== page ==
Managing Obesity and Pregnancy: Troubles with Infertility

It is impossible to describe the frustration that comes with infertility to someone who hasn’t gone through the heart-wrenching process of hoping for the chance to build a family, month after month, only to be routinely met with defeat. The excitement that comes with the decision to start a family wears off after the first few months of false hope. What is left behind is an overwhelming dread and heightened anxiety. Every twitch, every odd smell, every happy family–so many insignificant moments on any given day can become overwhelming and full of despair.

Obesity and Infertility

Infertility is something that isn’t talked about very often, and for this reason, there is a large misconception that it is rare. However, almost 20% of women in the United States experience infertility or difficulty getting pregnant. For many women, pregnancy takes over a year to achieve. For those who are obese, the likelihood of experiencing complications with pregnancy or difficulty with the process of becoming pregnant is even higher.

It is estimated that for about a quarter of all cases of infertility, the leading cause of difficulty getting pregnant has to do with weight. There are several medical reasons why obesity creates a challenge for the body when you are trying to get pregnant:

  1. Fat cells disrupt hormone production. When there is an abundance of fat cells in the body hormones are processed differently. These fluctuations can be the difference between a successful conception and not.
  2. Obesity causes the body temperature to rise, and in men, this occurs especially around the scrotum. This puts sperm at an unfair disadvantage on their journey toward contraception. This increased body temperature can cause further hormonal fluctuations and can also decrease sperm count.
  3. Certain obesity-related underlying health conditions can make it difficult to conceive while also making you more likely to gain weight. One of these conditions is PCOS or polycystic ovary syndrome. Many women are unaware that they have PCOS until they begin trying to conceive.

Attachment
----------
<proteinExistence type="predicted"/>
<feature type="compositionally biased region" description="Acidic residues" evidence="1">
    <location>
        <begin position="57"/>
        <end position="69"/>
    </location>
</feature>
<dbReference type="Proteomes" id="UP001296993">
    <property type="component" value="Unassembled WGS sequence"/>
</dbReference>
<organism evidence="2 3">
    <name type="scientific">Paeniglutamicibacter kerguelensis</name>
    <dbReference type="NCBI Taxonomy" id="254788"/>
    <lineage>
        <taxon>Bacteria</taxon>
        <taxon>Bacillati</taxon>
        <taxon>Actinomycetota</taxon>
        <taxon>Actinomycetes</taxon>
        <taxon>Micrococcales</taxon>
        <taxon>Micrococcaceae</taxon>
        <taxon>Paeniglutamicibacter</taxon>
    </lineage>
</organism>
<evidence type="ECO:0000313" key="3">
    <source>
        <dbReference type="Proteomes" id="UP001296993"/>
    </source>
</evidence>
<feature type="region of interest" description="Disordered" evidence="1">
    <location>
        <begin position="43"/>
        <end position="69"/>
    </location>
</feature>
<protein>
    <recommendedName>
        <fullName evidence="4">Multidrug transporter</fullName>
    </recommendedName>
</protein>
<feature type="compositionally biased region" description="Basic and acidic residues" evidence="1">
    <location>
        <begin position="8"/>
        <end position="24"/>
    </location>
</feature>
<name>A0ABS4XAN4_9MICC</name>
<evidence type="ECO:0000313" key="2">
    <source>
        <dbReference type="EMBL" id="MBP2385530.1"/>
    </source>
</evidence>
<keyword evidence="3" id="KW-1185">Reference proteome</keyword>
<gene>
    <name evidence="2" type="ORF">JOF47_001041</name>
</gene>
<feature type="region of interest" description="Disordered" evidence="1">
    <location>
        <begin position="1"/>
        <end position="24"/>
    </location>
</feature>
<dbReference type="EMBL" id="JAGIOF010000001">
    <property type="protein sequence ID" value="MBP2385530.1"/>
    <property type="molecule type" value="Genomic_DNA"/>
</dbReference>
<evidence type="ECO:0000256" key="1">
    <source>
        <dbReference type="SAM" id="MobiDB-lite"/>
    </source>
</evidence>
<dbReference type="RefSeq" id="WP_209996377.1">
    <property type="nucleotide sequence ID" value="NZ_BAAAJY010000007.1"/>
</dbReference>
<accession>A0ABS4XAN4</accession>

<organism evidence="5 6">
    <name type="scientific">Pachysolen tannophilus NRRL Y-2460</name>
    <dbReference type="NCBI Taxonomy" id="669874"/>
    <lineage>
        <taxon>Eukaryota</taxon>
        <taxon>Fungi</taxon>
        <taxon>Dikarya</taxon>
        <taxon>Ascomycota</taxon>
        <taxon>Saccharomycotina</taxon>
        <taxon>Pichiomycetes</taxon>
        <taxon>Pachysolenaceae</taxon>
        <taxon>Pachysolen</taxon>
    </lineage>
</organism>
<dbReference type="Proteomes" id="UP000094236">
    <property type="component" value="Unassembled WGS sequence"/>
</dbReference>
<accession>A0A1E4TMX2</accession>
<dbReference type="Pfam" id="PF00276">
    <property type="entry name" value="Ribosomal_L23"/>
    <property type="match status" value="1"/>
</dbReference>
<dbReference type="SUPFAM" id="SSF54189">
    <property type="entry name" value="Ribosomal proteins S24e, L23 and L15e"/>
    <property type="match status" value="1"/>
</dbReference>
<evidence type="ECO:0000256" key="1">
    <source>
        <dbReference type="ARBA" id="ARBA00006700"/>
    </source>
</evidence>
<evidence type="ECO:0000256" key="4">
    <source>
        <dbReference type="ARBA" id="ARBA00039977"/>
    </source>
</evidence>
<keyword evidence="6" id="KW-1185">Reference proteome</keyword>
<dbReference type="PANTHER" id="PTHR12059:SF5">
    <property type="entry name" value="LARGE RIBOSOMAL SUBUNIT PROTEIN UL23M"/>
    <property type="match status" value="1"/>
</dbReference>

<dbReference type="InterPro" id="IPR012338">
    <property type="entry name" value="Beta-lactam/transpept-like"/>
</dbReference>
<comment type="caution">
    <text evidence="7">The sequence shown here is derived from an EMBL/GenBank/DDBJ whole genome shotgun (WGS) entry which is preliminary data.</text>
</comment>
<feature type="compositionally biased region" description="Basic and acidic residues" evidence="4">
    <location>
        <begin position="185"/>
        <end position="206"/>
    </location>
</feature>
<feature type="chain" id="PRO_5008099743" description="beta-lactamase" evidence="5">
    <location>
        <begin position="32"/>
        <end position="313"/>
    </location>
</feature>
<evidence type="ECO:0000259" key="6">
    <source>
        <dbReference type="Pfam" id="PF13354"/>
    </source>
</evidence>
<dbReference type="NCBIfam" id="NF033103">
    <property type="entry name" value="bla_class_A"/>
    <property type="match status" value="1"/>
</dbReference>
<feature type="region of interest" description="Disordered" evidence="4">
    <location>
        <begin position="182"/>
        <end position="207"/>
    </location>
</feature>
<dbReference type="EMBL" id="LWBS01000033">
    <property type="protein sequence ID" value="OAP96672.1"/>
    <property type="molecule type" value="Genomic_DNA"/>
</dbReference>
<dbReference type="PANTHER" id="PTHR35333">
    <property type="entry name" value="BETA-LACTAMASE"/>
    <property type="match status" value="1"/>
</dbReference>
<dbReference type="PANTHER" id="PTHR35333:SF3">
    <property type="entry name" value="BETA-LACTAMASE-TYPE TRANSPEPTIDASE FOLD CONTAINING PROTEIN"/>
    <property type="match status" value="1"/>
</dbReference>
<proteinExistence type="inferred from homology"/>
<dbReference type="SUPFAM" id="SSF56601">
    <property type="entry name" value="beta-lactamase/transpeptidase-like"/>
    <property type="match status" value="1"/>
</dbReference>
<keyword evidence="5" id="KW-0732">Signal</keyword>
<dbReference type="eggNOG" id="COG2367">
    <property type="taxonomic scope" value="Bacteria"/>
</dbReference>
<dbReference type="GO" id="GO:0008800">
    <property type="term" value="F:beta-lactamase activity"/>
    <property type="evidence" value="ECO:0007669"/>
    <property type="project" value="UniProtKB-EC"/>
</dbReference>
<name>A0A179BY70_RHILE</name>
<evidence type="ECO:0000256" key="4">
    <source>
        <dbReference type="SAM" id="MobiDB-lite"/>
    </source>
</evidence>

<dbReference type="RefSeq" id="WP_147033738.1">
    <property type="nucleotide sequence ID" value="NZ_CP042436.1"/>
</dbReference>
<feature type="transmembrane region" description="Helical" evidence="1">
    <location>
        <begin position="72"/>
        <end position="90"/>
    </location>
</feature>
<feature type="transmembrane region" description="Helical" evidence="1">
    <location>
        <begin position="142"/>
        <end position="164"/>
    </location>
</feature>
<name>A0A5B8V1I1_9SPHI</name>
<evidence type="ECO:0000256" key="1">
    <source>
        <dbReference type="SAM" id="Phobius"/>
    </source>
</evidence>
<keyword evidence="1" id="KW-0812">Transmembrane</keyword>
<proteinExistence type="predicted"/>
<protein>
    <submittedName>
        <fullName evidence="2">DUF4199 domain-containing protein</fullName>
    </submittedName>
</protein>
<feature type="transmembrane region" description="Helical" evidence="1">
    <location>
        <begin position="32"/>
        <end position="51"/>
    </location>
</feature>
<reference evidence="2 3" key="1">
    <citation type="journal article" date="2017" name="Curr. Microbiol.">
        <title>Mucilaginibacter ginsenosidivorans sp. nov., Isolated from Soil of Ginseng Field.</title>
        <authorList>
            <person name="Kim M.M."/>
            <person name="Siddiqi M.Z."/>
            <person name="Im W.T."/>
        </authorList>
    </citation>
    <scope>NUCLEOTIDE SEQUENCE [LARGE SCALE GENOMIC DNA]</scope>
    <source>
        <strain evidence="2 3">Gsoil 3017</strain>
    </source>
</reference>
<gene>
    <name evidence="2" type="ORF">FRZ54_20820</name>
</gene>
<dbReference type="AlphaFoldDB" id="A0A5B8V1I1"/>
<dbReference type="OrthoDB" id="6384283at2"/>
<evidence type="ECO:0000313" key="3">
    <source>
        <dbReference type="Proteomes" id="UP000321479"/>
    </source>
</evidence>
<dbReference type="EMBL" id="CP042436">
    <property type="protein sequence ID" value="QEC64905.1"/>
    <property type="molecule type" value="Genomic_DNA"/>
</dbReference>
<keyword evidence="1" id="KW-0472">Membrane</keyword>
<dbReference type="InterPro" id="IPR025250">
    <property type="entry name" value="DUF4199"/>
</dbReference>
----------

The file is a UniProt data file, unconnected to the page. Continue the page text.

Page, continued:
Weight Loss and Conception: An Uphill Battle

Adults who are obese or severely overweight will have a better chance of conceiving a child by losing weight prior to the start of trying for a baby. Losing weight first feels counterintuitive, especially for women who are worried about the weight gain of pregnancy. Many women consider going through the struggle to lose weight only to potentially gain it back while pregnant to be a waste of a hassle. However, it is possible that the excess weight you have on your body as you start trying to get pregnant can influence your chance at pregnancy, and from there has an impact on the health of the child.

Infertility causes a great deal of stress. It puts a lot of pressure on both partners in the relationship, requiring many couples to find support in their communication style as they face the stress of failed hopes month after month. Overcoming fertility problems requires a great deal of patience and resilience. For a lot of people, the process of coping with this stress triggers overeating. Stress eating is one of the leading causes of weight gain. It is not uncommon to see women gain as many as 20 pounds while trying to become pregnant. However, those who participate in a medical or surgical weight loss program and receive ongoing support from their weight loss doctor during those stressful months are more likely to maintain a healthy weight and are more likely to conceive within the first six months of trying for a baby.

Another factor that many women are unaware of regarding obesity in pregnancy is the impact that diet has on your body while you are trying to become pregnant. While trying to conceive the consumption of certain healthy fats and plenty of protein is necessary to support hormone function. If you are trying to lose weight while trying to conceive then you could be working against yourself by cutting too many calories. This is one reason in addition to the health of your child, that it is recommended that those seeking weight loss surgery should plan not to become pregnant until their weight has stabilized at a new healthier weight. In addition, being overweight and pregnant can put you at an increased risk for certain pregnancy complications, like gestational diabetes.

The healthiest approach to fertility when it comes to managing obesity is to work with your weight loss surgeon to lose weight before you start trying to have a child. Then, once you become pregnant, continue to work with your weight loss doctor to maintain a healthy weight so that you are able to focus on a nutrient-rich pregnancy. Feeling healthy and already at your goal weight when the baby is born will make all the prep work you did prior to starting your pregnancy journey worth the trouble, knowing that you and your baby have a chance for a healthier pregnancy and future.

The Bariatric & Metabolic Center of Colorado provides expert bariatric care and metabolic services to help individuals achieve their weight goals and trying to get pregnant or struggling with infertility due to obesity. We offer comprehensive treatments tailored to each individual’s needs, helping them reach their health goals and increase their chance of success.

Schedule your consultation with our top surgeon Dr. Joshua Long today!

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This page was medically reviewed by Dr. Joshua Long, MD, MBA, FACS, FASMBS. Dr. Long is a double-board-certified bariatric surgeon and bariatric medical director for Parker Adventist Hospital.
Full Bio: Dr. Joshua Long, MD, MBA, FACS, FASMBS
Page Updated: January 4th, 2023

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